Trade and usury in medieval Europe

Trade and craft were the economic basis of medieval cities. For a large part of the population this was the main occupation.

In the XI-XV centuries. foreign, as well as transit, trade, which concentrated primarily in the two main European regions, developed significantly. One was the area of ​​the Mediterranean, where the trade routes that linked Spain, South and Central France and Italy to each other, as well as Byzantium and the countries of the East, were crossing. The palm of the championship here belonged to the merchants of Genoa and Venice. Western Europe supplied woolen fabrics, weapons, gold, and silver to the eastern countries. From the east to Europe, a wide stream of luxury goods, wine, spices, grain, sugar.

Another trading area covered the Baltic and North Seas. It included North-Western Russia, Poland, Eastern Baltic States, Northern Germany, Scandinavian countries, Flanders, Brabant, Northern Netherlands, Northern France and England. From Novgorod came

the fur, flax, wax, lard. Scandinavian countries supplied wood, iron, copper, fish. From England brought wool, Northern France wine, Flanders – multi-colored cloth, Northern Germany – salt, grain, etc.

In trade on the Baltic and North Seas, cities played an important role, united in a union called the Hansa. It was created in the middle of the XIII century. merchants of German cities. The center of this union was the city of Lübeck. At different times, the union consisted of 50-60 to 100 cities. Hanseatic merchants engaged mainly in intermediary trade, transporting and selling goods on the markets of different European countries. Gradually Hansa established its monopoly in trade between the Netherlands, England, Scandinavian countries and Russia. She allowed herself to intervene in the interests of European politics. For example, in 1367 the trade interests of the Hansa and the Danish king crossed. Denmark was declared war. The Hansa has won and even won the right to vote when electing the new King of Denmark.

In the era of the Middle Ages there were also associations of merchants predominantly

of one city. They were called Guilds. In the guild as at the introduction it was necessary to make a monetary contribution and treat its members. The guild had a charter, it was headed by the sergeant-major. The union of merchants was motivated by the desire to approve the monopoly of trade in their city only for members of the guild. In addition, they pledged to protect each other during trade travel.

A serious obstacle to trade was the poor condition of roads. In addition, each feudal lord and every city commune collected the Duty from the merchant passing through their territory. The fee was also paid when crossing the bridge, reloading goods in the harbor, selling them on the market and the like. Goods from a ship thrown ashore during a storm, became the property of the owner of the land. Sometimes feudal lords purposely exposed fake signals, so that ships would crash. However, the number of merchants increased.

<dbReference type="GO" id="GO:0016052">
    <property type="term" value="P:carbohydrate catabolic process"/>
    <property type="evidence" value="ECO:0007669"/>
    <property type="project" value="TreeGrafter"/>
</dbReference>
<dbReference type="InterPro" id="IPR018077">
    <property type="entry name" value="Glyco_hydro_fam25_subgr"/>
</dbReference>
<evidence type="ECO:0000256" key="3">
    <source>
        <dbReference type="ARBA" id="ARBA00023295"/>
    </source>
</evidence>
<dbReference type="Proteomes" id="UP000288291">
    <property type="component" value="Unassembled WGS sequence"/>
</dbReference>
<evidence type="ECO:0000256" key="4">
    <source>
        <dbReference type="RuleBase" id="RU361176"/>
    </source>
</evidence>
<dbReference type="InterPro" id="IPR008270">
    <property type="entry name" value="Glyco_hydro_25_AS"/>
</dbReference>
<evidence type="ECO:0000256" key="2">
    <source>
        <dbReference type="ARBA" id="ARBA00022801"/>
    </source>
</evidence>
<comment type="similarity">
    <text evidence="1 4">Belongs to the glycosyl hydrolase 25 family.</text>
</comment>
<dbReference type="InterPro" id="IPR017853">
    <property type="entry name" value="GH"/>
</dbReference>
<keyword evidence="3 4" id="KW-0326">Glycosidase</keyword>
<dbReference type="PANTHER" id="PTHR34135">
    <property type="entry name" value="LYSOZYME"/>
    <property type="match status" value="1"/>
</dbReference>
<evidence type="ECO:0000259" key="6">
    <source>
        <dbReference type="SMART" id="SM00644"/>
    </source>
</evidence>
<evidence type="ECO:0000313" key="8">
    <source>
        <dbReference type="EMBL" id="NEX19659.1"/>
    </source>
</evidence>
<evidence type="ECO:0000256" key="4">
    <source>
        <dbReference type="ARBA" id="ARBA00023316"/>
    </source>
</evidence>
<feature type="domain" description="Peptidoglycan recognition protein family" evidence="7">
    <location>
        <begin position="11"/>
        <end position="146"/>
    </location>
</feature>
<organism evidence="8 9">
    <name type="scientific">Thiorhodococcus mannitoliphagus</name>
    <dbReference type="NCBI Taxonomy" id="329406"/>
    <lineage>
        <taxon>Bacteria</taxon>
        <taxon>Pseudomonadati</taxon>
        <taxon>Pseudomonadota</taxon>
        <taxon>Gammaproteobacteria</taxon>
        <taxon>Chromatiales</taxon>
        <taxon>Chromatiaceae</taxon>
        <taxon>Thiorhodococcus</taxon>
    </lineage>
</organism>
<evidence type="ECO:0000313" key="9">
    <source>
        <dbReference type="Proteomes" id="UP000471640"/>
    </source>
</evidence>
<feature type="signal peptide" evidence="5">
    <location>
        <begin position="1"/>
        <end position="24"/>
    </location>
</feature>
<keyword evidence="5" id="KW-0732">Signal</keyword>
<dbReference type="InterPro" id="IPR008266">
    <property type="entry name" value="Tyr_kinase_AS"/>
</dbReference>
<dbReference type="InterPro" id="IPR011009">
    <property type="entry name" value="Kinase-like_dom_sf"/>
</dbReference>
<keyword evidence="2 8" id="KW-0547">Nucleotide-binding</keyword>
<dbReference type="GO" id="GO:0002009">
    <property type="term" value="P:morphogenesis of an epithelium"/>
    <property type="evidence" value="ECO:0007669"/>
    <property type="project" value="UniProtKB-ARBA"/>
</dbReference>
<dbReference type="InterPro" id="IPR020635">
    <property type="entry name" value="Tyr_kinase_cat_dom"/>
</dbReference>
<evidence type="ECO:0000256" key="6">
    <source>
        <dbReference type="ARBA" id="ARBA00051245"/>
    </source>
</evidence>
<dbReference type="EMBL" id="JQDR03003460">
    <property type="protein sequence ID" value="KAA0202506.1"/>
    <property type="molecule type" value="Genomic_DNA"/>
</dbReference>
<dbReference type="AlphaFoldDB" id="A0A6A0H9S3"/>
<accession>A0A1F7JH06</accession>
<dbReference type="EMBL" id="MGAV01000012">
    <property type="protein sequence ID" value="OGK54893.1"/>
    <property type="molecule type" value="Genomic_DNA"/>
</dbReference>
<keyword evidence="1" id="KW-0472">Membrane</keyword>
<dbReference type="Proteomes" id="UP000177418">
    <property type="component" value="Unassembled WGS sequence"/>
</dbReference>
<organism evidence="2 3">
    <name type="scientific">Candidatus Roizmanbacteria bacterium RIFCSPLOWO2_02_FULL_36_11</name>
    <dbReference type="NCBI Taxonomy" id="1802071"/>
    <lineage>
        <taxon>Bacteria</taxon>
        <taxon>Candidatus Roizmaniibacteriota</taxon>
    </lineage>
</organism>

Fairs were held in the centers of international trade. In the XIII century. The Champagne fairs were especially famous, where merchants from all countries gathered. In Germany, important fairs were held in Leipzig and Frankfurt am Main. In the XV century. the center of the European trade fair was the city of Bruges in Flanders.

The growth of trade was hampered by a weak development of the financial system, a large number of different monetary units and a low quality of coins. In this connection, the Mejaly played a big role, exchanging the money brought by the merchants to those that were in circulation in a particular country. The merchant paid a certain amount of money to change his hometown, received a document that showed the money changer at the place of destination and received the right amount of local money. So there was a Bill Replacing cash.

XI century. The robbery of the merchant by the feudal lords

I, Landrik Tolstoy… some merchants from Langr when they walked through my land, seized and took their goods from them, but after the persuasions of the bishop of Langrus and the elders of the Klyonians, only a part of it was detained, the rest returned to the named merchants… and concluded with them an agreement so that in the future they would pay me tribute every year and walk freely about my land. And this sin gave rise to another sin – from all who pass through my land in trade or in a pilgrimage, I began to exact the fees, which in the common people are called duties.

Over time, I changed a lot of money. They began to lend them on condition that they return a half or two more injury from the borrowed amount. Such a money-changer began to be called the Percenters. Credit and usurious transactions led to the creation of special Banking offices. The first such offices appeared in Lombardy. Hence the origin of the word “pawnshop”. To facilitate the work of merchants and their trading agents, all banking operations began to be documented.

The new sphere is also acquired by the production sphere. This manifested itself in the fact that the merchant bought raw materials, distributed it to artisans, and then bought up ready-made products for sale. Such artisans subsequently did not differ much from hired workers. This kind of activity led to the creation of the first enterprises of the capitalist type, called scattered Manufactories.

Bill – a written order of one person to another to pay a third person a certain amount in the city specified in the document.

Lombard is a credit institution that provides loans to the population at a certain percentage on the security of valuable things; accepts for payment for storage of household items.

Manufacture is a production characterized by the division of the pile between wage-workers on the basis of manual craftsmanship.

1 Star2 Stars3 Stars4 Stars5 Stars (1 votes, average: 5.00 out of 5)

Trade and usury in medieval Europe